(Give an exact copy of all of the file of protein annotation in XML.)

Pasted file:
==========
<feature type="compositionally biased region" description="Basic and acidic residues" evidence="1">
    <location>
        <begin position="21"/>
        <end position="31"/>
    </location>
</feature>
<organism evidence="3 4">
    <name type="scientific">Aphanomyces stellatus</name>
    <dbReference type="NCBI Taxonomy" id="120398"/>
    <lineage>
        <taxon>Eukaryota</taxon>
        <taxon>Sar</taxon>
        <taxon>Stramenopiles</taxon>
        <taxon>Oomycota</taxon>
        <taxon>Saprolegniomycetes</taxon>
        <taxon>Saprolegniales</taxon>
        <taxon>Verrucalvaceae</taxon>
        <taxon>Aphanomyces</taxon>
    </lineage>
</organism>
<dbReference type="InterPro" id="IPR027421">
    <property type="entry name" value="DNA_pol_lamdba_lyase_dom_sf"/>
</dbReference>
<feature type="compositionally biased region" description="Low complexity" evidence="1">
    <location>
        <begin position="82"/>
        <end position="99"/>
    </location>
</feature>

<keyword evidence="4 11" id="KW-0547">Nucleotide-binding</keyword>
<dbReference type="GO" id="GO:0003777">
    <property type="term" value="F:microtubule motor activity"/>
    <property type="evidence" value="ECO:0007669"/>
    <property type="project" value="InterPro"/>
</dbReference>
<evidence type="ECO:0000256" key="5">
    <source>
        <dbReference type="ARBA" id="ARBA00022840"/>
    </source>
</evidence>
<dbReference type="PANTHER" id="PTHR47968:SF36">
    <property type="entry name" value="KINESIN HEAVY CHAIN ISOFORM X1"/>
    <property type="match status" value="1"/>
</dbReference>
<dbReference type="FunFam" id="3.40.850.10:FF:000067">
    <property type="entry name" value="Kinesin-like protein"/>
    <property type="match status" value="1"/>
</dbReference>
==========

<feature type="compositionally biased region" description="Basic and acidic residues" evidence="1">
    <location>
        <begin position="21"/>
        <end position="31"/>
    </location>
</feature>
<organism evidence="3 4">
    <name type="scientific">Aphanomyces stellatus</name>
    <dbReference type="NCBI Taxonomy" id="120398"/>
    <lineage>
        <taxon>Eukaryota</taxon>
        <taxon>Sar</taxon>
        <taxon>Stramenopiles</taxon>
        <taxon>Oomycota</taxon>
        <taxon>Saprolegniomycetes</taxon>
        <taxon>Saprolegniales</taxon>
        <taxon>Verrucalvaceae</taxon>
        <taxon>Aphanomyces</taxon>
    </lineage>
</organism>
<dbReference type="InterPro" id="IPR027421">
    <property type="entry name" value="DNA_pol_lamdba_lyase_dom_sf"/>
</dbReference>
<feature type="compositionally biased region" description="Low complexity" evidence="1">
    <location>
        <begin position="82"/>
        <end position="99"/>
    </location>
</feature>

<keyword evidence="4 11" id="KW-0547">Nucleotide-binding</keyword>
<dbReference type="GO" id="GO:0003777">
    <property type="term" value="F:microtubule motor activity"/>
    <property type="evidence" value="ECO:0007669"/>
    <property type="project" value="InterPro"/>
</dbReference>
<evidence type="ECO:0000256" key="5">
    <source>
        <dbReference type="ARBA" id="ARBA00022840"/>
    </source>
</evidence>
<dbReference type="PANTHER" id="PTHR47968:SF36">
    <property type="entry name" value="KINESIN HEAVY CHAIN ISOFORM X1"/>
    <property type="match status" value="1"/>
</dbReference>
<dbReference type="FunFam" id="3.40.850.10:FF:000067">
    <property type="entry name" value="Kinesin-like protein"/>
    <property type="match status" value="1"/>
</dbReference>